1 - Didn't actually read the data.

2 - Can't comprehend what it tells you.

3 - Are so brainwashed that you can't wrap your head around it.

4 - Are lying to defend an ideology and agenda ... one whose shining example, France, is poorer than Arkansas.

Ever been to Arkansas?

cushioncrawler
08-16-2011, 04:43 PM
The whole world iz dizeezed with krappynomix. Most countrys will die -- or praps at least 1/3 of countrys -- sort of like any plague, eg the black-death.
mac.

Soflasnapper
08-16-2011, 05:25 PM
<div class="ubbcode-block"><div class="ubbcode-header">Originally Posted By: LWW</div><div class="ubbcode-body"><div class="ubbcode-block"><div class="ubbcode-header">Originally Posted By: Soflasnapper</div><div class="ubbcode-body">Leaving us only the question, did LWW KNOW this was an entirely phony line of argument, and simply pass it on in dishonest fashion, or DID HE NOT REALIZE that a discussion of gdp has no application to the issue of income?

This is a hard question, which I cannot actually answer. Let's ask the man himself! LWW?</div></div>

Here's what he would say. You either:

1 - Didn't actually read the data.

2 - Can't comprehend what it tells you.

3 - Are so brainwashed that you can't wrap your head around it.

4 - Are lying to defend an ideology and agenda ... one whose shining example, France, is poorer than Arkansas.

Ever been to Arkansas? </div></div>

Your 'data' and 'conclusions from the data' also say that Washington DC is 'richer' than California, Switzerland, and the entire US!

Since that is beyond stupidity (more money and wealth in Los Angeles County than in DC, let alone all the expanse elsewhere in California, still less the country of Switzerland or the entire US), you should have realized at the very TOP OF THE LISTINGS that this methodology was bankrupt to show what it claims to show. (BTW, there is NO "production" (of economic goods or services) in DC I can think of, other than the normal service businesses you find anywhere.)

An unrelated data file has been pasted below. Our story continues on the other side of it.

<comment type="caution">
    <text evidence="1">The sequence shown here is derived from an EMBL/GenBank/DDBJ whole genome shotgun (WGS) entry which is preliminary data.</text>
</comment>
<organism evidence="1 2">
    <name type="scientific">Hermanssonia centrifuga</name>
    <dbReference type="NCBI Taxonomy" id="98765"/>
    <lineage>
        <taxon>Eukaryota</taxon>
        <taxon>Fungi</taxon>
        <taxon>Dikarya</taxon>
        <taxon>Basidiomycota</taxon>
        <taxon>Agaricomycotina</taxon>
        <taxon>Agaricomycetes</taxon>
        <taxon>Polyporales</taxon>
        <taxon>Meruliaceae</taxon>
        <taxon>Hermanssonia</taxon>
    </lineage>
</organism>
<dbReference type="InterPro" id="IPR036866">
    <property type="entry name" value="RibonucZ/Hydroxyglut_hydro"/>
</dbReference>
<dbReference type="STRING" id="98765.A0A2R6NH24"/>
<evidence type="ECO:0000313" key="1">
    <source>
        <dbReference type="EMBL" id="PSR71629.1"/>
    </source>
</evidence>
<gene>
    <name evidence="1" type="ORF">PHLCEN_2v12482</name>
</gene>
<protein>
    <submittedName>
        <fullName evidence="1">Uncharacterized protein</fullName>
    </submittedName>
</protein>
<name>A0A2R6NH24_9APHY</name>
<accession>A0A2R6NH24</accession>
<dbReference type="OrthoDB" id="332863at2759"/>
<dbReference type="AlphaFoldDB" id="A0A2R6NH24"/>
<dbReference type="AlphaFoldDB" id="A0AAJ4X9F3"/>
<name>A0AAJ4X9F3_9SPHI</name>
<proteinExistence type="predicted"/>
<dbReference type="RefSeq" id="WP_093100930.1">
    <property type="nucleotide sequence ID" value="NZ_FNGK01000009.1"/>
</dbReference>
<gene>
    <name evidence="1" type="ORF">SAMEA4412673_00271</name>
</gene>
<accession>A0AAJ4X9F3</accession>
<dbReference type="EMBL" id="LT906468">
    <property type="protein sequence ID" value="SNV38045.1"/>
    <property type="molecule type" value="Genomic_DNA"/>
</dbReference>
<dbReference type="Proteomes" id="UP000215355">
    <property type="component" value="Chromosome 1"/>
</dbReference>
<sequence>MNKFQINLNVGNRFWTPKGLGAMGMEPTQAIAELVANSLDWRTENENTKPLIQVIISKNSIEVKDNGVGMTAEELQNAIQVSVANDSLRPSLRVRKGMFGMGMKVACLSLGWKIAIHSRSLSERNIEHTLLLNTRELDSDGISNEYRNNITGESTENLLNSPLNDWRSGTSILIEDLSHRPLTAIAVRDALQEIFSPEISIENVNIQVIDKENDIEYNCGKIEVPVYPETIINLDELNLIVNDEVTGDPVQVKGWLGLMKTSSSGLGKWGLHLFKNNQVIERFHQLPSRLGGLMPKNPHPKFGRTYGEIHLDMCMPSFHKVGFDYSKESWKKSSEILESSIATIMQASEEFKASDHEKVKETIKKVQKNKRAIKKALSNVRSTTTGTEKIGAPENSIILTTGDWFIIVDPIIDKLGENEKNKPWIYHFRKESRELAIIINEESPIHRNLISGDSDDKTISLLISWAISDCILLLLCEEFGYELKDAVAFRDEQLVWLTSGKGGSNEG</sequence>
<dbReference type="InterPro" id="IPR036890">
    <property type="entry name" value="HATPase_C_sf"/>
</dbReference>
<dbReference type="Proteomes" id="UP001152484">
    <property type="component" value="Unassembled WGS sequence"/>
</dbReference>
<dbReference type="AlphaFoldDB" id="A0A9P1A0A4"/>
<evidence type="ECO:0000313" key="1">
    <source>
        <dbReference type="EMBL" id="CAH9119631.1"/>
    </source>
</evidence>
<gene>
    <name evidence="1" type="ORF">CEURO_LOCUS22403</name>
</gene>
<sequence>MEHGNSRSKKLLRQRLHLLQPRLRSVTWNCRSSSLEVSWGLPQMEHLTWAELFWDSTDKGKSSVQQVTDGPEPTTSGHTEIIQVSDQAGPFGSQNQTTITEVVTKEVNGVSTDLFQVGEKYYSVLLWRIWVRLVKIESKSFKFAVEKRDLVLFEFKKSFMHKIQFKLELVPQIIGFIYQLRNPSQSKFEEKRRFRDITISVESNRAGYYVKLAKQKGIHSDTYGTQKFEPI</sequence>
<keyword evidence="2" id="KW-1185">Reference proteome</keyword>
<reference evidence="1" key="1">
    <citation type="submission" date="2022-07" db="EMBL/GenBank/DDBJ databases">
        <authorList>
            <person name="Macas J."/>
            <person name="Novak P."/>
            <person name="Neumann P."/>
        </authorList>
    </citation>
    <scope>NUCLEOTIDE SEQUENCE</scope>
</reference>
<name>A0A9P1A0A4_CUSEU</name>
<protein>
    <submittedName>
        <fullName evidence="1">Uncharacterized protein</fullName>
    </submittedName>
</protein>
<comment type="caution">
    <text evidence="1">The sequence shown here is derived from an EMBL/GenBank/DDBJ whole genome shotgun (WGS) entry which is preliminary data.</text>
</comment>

BTW, as of '07, when some of these figures were dated, we were creating a large amount of phantom GDP in the form of 'financial products,' i.e., toxic waste CDOs, MBSs, overheated real estate markets building spec homes for the flippers, and etc. This wasn't real gdp, but elaborate time bombs by which we substantially destroyed our economy, and theirs. Still, they were 'exported' to foreign parties, banks and countries, and added in to our 'gdp.'

eg8r
08-16-2011, 07:23 PM
<div class="ubbcode-block"><div class="ubbcode-header">Quote:</div><div class="ubbcode-body">If you get sick, and our extremely expensive double-the-per-capita level of health care cost compared to any other country yields a bill for a medium hospital stay of $300,000, is that really productivity? Well it does add to the gdp, but it isn't production, but an overcharged cost burden.
</div></div>Would you not agree then that those other countries that have government sponsored HC are not including their costs because to the average layman they think they HC is free yet they pay exorbitant taxes for this "free" HC.

eg8r

LWW
08-17-2011, 03:53 AM
<div class="ubbcode-block"><div class="ubbcode-header">Originally Posted By: Soflasnapper</div><div class="ubbcode-body">[Your 'data' and 'conclusions from the data' also say that Washington DC is 'richer' than California, Switzerland, and the entire US!

Since that is beyond stupidity (more money and wealth in Los Angeles County than in DC, let alone all the expanse elsewhere in California, still less the country of Switzerland or the entire US), you should have realized at the very TOP OF THE LISTINGS that this methodology was bankrupt to show what it claims to show. (BTW, there is NO "production" (of economic goods or services) in DC I can think of, other than the normal service businesses you find anywhere.)</div></div>

I refuse to believe that you are so stupid that you can't grasp the clearly stated fact that these are per capita averages and not absolute totals.

Nobody claimed that DC had more wealth than the entire USA ... but that on average it is wealthier.

For your take to be accurate, you would have to be a blithering moron ... which I don't believe you to be.

OTOH ... I do believe that you are so brainwashed towards the statist ideology that you will fabricate whatever you have to fabricate in order to defend the statist agenda.

Soflasnapper
08-18-2011, 10:03 AM